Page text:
Wednesday, November 17, 2010

The value of Value-Added

Here's a study from the Brookings Institution you won't find on the MCEA blog.  Jay Mathews brought it to my attention and he does a good job summarizing the study which focuses on the reliability concerns associated with value-added modeling.   The main idea is that just because a teacher's "percentile rank" might fluctuate year to year- does not mean it is a worthless piece of information.   They compare a teacher's percentile value-added rank to a baseball player's batting average which has similar year to year fluctuations.   Would you make decisions about the current year based on the batting average from last year?   Well, you'd certainly keep it in mind.  From the executive summary:

We believe that whenever human resource actions are based on evaluations of teachers they will benefit from incorporating all the best available information, which includes value-added measures. Not only do teachers typically receive scant feedback on their past performance in raising test scores, the information they usually receive on the average test scores or proficiency of their students can be misleading or demoralizing. High test scores or a high proficiency rate may be more informative of who their students are than how they were taught. Low test scores might mask the incredible progress the teachers made. Teachers and their mentors and principals stand to gain vast new insight if they could see the teachers’ performance placed in context of other teachers with students just like their own, drawn from a much larger population than a single school. This is the promise of value-added analysis. It is not a perfect system of measurement, but it can complement observational measures, parent feedback, and personal reflections on teaching far better than any available alternative. It can be used to help guide resources to where they are needed most, to identify teachers’ strengths and weaknesses, and to put a spotlight on the critical role of teachers in learning.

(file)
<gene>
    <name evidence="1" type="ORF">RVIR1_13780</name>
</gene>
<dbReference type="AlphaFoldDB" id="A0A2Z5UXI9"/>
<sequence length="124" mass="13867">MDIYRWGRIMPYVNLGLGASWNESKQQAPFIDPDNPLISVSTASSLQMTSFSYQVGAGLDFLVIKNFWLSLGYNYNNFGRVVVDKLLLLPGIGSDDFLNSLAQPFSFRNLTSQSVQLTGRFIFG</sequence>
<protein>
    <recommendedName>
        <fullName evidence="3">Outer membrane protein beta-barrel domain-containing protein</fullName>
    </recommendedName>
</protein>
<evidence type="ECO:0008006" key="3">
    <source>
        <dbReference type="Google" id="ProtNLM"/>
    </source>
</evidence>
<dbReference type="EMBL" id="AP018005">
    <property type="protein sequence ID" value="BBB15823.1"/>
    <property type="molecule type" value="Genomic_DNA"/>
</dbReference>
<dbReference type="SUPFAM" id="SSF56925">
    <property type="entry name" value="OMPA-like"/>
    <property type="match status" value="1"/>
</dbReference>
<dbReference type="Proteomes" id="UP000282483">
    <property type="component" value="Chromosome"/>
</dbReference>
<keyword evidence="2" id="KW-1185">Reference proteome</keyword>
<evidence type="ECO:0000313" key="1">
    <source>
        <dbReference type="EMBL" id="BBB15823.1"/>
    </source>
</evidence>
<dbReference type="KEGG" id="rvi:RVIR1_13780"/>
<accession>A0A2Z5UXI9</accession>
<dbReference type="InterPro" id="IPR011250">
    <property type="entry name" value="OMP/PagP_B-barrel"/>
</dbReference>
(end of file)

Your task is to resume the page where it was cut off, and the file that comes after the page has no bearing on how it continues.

No comments:

Post a Comment